University of South Wales
Glifford Ndiwankeh

The aim of this study was to establish whether a relationship exists between ergonomic awareness and the prevalence of computer related disorders among full time staff at the University of Glamorgan. Physical measurements, observation and questionnaire were used in the collection of data. A total of 106 respondents completed the questionnaires and the measurements and observation were carried out on 12 workstations. The university was chosen for this study because the researcher noticed from observation that most members of staff do not adopt the proper posture at their workstations and the posittioning of some of the computer hardware is usually inappropriate. Furthermore, by interacting with the staff, most of them indicated that they frequently suffer from neck and back pain. One of the objectives of the study was to evaluate the effectiveness of online display screen equipment (DSE) training and self assessment in creating ergonomic awareness and preventing computer related disorders. This study was therefore of tremendous importance; considering the fact that very little research has been done in connection with the above- stated objective. The results proved that a strong relationship exists between ergonomic awareness and computer related disorders. Insufficient ergonomic awareness was indentified especially in relation to work posture, positioning of input devices, housekeeping/workstation set up, stretch and eye exercises. Online DSE training, induction, practical training on the effective use of workstations, the provision of information, instructions, the execution of workstation analysis/monitoring and a system of reporting were identified to be inadequate. As the result suggested, all the above-mentioned deficiencies partially or totally led to the prevalence of computer related disorders; with more than 50% of respondents indicating that they sometimes/frequently suffer from shoulders, back, neck and visual problems. Strategies to address issues of ergonomic awareness and computer related disorders were suggested in the recommendations.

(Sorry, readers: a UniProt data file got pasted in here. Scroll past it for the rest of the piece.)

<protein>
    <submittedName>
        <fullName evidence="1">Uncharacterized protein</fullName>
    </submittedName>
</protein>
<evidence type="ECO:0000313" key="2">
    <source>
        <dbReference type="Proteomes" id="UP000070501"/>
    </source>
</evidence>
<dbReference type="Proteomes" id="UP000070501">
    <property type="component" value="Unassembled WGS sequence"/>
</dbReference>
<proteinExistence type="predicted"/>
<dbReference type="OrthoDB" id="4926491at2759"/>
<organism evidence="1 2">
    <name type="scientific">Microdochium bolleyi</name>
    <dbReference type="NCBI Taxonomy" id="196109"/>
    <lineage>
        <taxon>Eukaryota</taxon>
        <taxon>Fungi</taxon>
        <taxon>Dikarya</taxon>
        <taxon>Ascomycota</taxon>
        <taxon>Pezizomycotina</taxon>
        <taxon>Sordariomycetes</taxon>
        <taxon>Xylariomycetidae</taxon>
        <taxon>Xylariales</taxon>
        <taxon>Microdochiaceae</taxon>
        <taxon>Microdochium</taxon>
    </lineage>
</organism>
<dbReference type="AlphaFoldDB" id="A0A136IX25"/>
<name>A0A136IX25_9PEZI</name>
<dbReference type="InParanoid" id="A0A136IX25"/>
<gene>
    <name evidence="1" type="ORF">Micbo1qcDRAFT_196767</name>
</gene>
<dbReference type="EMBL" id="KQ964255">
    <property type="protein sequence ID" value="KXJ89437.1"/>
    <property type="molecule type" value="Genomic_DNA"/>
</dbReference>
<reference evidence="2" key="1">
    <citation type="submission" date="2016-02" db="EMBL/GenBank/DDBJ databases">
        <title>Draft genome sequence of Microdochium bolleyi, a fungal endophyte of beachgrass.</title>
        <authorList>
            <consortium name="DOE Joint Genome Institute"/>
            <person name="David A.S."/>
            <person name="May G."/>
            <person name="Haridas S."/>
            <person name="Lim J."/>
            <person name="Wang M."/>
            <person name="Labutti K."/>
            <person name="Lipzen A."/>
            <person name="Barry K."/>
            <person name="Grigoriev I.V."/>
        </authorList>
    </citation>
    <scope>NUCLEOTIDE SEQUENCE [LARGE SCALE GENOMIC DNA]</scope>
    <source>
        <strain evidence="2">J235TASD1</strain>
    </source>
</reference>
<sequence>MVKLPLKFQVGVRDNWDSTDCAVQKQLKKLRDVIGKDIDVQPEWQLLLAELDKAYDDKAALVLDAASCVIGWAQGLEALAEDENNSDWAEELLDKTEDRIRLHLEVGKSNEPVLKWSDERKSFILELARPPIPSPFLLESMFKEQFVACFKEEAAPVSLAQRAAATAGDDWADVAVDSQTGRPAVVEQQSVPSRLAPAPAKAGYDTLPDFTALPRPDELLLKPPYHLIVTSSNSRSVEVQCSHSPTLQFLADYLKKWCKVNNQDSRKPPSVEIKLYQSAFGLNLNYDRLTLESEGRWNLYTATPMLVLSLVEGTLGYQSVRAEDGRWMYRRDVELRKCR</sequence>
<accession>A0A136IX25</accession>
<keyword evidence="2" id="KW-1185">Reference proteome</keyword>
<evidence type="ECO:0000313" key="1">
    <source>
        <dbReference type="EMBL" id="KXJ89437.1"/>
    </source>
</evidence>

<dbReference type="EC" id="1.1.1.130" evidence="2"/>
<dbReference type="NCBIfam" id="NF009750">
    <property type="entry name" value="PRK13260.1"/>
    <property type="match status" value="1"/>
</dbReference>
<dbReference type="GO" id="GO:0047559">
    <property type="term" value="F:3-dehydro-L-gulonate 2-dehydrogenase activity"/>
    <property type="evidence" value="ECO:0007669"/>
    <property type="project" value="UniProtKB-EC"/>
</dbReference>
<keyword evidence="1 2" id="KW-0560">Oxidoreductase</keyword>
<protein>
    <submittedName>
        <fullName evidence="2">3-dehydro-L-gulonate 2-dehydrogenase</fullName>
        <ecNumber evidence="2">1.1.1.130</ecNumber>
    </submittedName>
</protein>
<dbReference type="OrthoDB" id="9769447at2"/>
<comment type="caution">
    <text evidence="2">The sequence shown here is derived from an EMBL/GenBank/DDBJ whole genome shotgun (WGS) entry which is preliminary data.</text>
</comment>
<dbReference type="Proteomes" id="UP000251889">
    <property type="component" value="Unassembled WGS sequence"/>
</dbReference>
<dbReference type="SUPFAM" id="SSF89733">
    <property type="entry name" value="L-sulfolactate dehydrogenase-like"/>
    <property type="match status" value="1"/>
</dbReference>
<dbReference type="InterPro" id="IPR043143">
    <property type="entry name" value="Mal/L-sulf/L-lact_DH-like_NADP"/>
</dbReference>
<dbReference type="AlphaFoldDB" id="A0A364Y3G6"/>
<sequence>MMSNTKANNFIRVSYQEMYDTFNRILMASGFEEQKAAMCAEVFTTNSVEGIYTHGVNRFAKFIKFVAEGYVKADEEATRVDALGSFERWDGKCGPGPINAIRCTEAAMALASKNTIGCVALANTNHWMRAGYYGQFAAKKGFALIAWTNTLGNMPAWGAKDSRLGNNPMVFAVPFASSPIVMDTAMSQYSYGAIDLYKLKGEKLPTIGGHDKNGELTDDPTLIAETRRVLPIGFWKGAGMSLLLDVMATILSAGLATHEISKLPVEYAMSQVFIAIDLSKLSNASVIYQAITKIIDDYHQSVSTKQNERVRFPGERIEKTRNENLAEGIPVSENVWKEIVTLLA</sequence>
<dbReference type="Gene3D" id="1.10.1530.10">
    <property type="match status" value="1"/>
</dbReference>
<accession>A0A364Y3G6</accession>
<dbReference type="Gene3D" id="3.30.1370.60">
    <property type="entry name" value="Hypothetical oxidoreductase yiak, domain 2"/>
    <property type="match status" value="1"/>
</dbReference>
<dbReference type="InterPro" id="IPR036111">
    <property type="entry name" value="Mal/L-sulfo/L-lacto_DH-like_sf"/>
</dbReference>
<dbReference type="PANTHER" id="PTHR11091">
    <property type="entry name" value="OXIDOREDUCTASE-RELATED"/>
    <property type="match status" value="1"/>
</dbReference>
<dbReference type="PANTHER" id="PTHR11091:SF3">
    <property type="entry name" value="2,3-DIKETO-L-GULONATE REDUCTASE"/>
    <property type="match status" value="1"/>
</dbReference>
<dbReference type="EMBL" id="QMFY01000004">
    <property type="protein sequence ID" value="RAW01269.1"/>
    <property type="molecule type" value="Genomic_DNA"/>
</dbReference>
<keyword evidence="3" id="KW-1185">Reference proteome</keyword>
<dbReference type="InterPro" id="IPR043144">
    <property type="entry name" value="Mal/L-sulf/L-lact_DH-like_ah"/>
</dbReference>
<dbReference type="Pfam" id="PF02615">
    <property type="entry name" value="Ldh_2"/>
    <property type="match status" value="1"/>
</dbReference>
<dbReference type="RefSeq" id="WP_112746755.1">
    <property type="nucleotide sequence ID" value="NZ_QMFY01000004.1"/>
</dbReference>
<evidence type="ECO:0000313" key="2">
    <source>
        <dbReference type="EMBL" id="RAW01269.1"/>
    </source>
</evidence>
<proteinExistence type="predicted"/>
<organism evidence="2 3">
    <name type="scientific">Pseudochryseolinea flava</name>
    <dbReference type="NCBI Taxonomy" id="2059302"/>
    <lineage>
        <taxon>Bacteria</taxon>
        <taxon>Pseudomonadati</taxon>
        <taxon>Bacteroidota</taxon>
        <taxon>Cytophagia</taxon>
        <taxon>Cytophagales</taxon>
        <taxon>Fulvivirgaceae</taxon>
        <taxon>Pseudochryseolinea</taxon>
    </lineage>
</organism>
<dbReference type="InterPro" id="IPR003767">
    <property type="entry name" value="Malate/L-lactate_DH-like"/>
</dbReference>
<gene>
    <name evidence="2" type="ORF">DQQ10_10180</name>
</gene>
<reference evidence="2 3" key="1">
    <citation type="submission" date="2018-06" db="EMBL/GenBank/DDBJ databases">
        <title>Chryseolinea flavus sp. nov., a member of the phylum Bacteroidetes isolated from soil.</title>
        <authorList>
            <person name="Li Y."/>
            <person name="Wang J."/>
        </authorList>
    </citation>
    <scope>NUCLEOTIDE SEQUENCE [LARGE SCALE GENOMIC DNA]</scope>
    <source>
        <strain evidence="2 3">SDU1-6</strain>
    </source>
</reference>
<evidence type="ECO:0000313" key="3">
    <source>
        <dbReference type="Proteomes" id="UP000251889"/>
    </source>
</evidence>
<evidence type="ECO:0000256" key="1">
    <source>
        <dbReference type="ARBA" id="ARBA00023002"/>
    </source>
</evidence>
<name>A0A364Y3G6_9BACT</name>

Perceived career aspirations of genders...

Completed but not published

University of Portsmouth
Nisa Carey